What? Orville Peck? Check the Masked Cowboy on British GQ Style Magazine here with us.
Strap in and surrender to Autumn/Winter 2019 GQ Style, led by fringe country star Orville Peck on the cover, shot by Louie Banks and styled by Luke Day
Riding into a “yee-haw” moment that has gripped fashion and pop culture in 2019, Orville wears a carousel of looks from Gucci, Bottega Veneta and Louis Vuitton, combined with iconic vintage western wear – all topped off with his self-made fringe masks.
With acclaim from Vogue and the New Yorker, and signed to Nirvana’s former label Sub Pop, Orville’s star is on an uneditable ascent.
In a wide-ranging interview with Jamieson Cox, the enigmatic outlaw says that while he may seem to be the embodiment of a carefully constructed stage persona, he’s never felt closer to his true self.
Elsewhere in the new Autumn/Winter 2019 issue of GQ Style, we also meet Latin pop sex bomb and Madonna collaborator Maluma in Miami, where he reveals his plan for global dominance on his own terms (45 million Instagram followers can’t be wrong).
Italian-Egyptian Eurovision scion Mahmood discusses becoming an unlikely symbol for diversity in his home country, and Game Of Thrones firebrand Gwendoline Christie explains – with characteristic humour – her next move after being in the biggest show on earth.
Plus: John Waters on his “filth empire”, a survey of UK political creatives and an essay on musicians who use flamboyance as armour. Not to mention the very best of this season’s fashion – it wouldn’t be GQ Style without it.
Read on for an exclusive preview of the Orville Peck feature…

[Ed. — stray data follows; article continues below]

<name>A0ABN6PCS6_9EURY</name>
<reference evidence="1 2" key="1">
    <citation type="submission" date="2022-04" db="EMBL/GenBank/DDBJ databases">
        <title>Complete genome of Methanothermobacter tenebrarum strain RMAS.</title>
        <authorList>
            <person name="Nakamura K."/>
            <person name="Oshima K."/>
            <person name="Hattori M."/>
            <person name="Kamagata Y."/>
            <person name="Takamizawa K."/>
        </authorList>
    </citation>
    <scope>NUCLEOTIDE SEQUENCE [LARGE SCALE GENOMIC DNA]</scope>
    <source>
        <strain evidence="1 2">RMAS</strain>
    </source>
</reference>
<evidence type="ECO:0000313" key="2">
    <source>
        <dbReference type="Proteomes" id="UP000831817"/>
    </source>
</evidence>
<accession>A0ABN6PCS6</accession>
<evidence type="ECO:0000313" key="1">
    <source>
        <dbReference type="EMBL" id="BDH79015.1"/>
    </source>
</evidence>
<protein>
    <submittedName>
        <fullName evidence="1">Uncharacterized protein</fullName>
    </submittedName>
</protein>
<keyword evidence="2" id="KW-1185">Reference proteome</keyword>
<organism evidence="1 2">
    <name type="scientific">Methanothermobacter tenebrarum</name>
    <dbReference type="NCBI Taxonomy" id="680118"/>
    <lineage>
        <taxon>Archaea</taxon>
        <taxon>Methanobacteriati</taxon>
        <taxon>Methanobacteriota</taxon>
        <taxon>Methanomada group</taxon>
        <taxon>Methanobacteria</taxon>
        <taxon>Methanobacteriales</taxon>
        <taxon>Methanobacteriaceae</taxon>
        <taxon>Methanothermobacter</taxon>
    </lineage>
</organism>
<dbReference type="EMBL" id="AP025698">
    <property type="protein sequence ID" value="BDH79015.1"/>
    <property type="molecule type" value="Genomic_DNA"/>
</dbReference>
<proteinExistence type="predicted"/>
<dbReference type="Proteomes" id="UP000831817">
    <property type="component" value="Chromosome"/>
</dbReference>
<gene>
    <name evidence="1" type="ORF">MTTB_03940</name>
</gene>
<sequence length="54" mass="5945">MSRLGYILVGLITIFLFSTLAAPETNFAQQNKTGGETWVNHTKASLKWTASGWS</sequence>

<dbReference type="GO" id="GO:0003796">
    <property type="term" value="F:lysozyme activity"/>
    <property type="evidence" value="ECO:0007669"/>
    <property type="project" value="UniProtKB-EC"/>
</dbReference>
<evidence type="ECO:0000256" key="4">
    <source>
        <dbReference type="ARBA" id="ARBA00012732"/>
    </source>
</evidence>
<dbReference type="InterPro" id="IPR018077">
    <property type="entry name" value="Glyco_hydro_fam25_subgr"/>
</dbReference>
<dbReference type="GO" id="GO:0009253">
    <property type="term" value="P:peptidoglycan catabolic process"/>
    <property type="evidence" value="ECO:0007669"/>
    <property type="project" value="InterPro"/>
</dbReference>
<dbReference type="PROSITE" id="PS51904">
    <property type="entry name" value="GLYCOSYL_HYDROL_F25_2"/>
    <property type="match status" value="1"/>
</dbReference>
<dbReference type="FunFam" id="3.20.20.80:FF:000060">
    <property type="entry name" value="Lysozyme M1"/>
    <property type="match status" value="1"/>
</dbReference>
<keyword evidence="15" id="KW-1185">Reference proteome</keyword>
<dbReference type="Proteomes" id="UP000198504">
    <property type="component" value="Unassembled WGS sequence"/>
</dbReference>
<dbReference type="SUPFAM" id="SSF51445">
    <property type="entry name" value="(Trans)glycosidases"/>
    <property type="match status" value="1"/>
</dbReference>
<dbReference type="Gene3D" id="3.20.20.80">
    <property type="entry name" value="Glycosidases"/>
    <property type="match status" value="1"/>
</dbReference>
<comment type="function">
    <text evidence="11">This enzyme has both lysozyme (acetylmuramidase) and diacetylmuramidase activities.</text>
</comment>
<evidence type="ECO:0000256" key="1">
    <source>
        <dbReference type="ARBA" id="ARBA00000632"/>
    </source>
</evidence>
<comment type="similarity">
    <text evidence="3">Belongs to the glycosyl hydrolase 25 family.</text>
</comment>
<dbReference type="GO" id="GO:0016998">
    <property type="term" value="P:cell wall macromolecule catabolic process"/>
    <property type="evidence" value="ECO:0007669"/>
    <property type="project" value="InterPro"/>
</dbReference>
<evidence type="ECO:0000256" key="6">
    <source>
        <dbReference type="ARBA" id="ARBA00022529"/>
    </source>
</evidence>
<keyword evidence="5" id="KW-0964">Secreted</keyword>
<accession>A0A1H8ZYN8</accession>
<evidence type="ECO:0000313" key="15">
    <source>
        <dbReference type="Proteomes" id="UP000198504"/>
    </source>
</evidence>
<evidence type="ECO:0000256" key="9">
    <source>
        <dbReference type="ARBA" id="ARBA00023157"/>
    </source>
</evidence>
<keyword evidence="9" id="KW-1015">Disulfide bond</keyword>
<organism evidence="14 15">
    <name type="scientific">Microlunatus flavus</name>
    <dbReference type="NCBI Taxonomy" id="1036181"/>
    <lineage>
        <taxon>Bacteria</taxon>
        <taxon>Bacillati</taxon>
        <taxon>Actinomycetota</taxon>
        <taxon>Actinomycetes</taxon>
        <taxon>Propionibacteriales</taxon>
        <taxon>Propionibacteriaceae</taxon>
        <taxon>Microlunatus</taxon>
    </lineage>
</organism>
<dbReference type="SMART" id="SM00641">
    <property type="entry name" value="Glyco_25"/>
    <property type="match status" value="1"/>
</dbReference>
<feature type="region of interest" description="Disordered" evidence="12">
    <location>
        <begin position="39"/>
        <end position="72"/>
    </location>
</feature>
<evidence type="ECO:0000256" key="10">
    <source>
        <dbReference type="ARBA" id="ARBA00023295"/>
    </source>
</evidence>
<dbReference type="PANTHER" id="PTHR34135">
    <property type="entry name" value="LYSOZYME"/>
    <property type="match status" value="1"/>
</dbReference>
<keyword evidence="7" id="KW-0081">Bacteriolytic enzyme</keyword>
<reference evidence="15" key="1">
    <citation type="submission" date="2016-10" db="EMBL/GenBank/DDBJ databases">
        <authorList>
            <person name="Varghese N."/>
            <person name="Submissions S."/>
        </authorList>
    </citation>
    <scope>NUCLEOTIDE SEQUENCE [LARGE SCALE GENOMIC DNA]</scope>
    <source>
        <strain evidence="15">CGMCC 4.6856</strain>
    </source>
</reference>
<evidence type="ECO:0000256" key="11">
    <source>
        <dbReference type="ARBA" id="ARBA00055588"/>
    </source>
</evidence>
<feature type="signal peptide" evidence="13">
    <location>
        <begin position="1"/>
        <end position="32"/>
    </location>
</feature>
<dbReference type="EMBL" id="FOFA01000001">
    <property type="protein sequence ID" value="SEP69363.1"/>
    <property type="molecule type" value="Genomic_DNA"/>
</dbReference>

On his fans
“I can say this objectively: having been a performer in many different ways and for a very long time, I think it’s the most diverse crowd I’ve ever seen in a live setting,” says Peck. “We have drag queens and the LGBTQ community, skateboarders and punks and metal kids. That’s the subversive mix of people, and then there’s the other side of the spectrum, these well-adjusted couples and older people who come to my shows.I’m big with grandparents.”
On wearing a mask
“You can start to see the small details about a person that you don’t usually notice,” says Peck. “A lot of it comes through the eyes; a lot of it comes through movements in the body. You can watch someone wearing a mask for hours and they can tell an entire story. It’s an intense process, but it’s really fascinating. People think that masks are there to conceal something,” he says, “but a lot of the time, they show you who someone really is.”
On his music
“I have time for everyone’s perspective. And if you’re a middle-aged, straight, white male living in the Midwest and you hear my song and the fact that I’m singing about love between two men exhilarates you? I’m all for that,” says Peck, calling in from his Toronto home. “The things on the album I think are more risqué are the moments where I’m being more open emotionally. So much of the album is vulnerable, and I’ve never really done much of that, and I think that’s what’s held me back in the past as an artist.”